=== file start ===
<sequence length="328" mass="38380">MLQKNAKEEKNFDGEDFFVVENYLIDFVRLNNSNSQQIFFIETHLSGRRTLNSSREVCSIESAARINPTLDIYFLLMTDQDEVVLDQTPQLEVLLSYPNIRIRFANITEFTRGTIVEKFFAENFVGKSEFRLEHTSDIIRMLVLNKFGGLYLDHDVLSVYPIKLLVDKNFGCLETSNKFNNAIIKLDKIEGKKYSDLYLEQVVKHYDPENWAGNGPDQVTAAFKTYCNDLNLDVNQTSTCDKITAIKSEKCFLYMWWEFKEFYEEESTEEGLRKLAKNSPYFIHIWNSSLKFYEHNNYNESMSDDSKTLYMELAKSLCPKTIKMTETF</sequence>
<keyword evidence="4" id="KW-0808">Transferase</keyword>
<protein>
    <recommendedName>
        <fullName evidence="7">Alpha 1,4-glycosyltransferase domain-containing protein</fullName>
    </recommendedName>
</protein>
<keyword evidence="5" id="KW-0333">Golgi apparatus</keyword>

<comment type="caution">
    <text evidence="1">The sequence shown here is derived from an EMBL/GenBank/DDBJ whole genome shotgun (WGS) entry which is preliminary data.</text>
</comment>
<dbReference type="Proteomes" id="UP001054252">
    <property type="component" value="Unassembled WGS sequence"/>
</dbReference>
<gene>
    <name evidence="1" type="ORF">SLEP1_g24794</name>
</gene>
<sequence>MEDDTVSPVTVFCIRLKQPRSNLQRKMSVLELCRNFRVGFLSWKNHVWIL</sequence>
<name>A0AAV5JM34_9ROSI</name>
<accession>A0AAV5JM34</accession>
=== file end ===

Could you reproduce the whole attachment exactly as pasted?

<sequence length="328" mass="38380">MLQKNAKEEKNFDGEDFFVVENYLIDFVRLNNSNSQQIFFIETHLSGRRTLNSSREVCSIESAARINPTLDIYFLLMTDQDEVVLDQTPQLEVLLSYPNIRIRFANITEFTRGTIVEKFFAENFVGKSEFRLEHTSDIIRMLVLNKFGGLYLDHDVLSVYPIKLLVDKNFGCLETSNKFNNAIIKLDKIEGKKYSDLYLEQVVKHYDPENWAGNGPDQVTAAFKTYCNDLNLDVNQTSTCDKITAIKSEKCFLYMWWEFKEFYEEESTEEGLRKLAKNSPYFIHIWNSSLKFYEHNNYNESMSDDSKTLYMELAKSLCPKTIKMTETF</sequence>
<keyword evidence="4" id="KW-0808">Transferase</keyword>
<protein>
    <recommendedName>
        <fullName evidence="7">Alpha 1,4-glycosyltransferase domain-containing protein</fullName>
    </recommendedName>
</protein>
<keyword evidence="5" id="KW-0333">Golgi apparatus</keyword>

<comment type="caution">
    <text evidence="1">The sequence shown here is derived from an EMBL/GenBank/DDBJ whole genome shotgun (WGS) entry which is preliminary data.</text>
</comment>
<dbReference type="Proteomes" id="UP001054252">
    <property type="component" value="Unassembled WGS sequence"/>
</dbReference>
<gene>
    <name evidence="1" type="ORF">SLEP1_g24794</name>
</gene>
<sequence>MEDDTVSPVTVFCIRLKQPRSNLQRKMSVLELCRNFRVGFLSWKNHVWIL</sequence>
<name>A0AAV5JM34_9ROSI</name>
<accession>A0AAV5JM34</accession>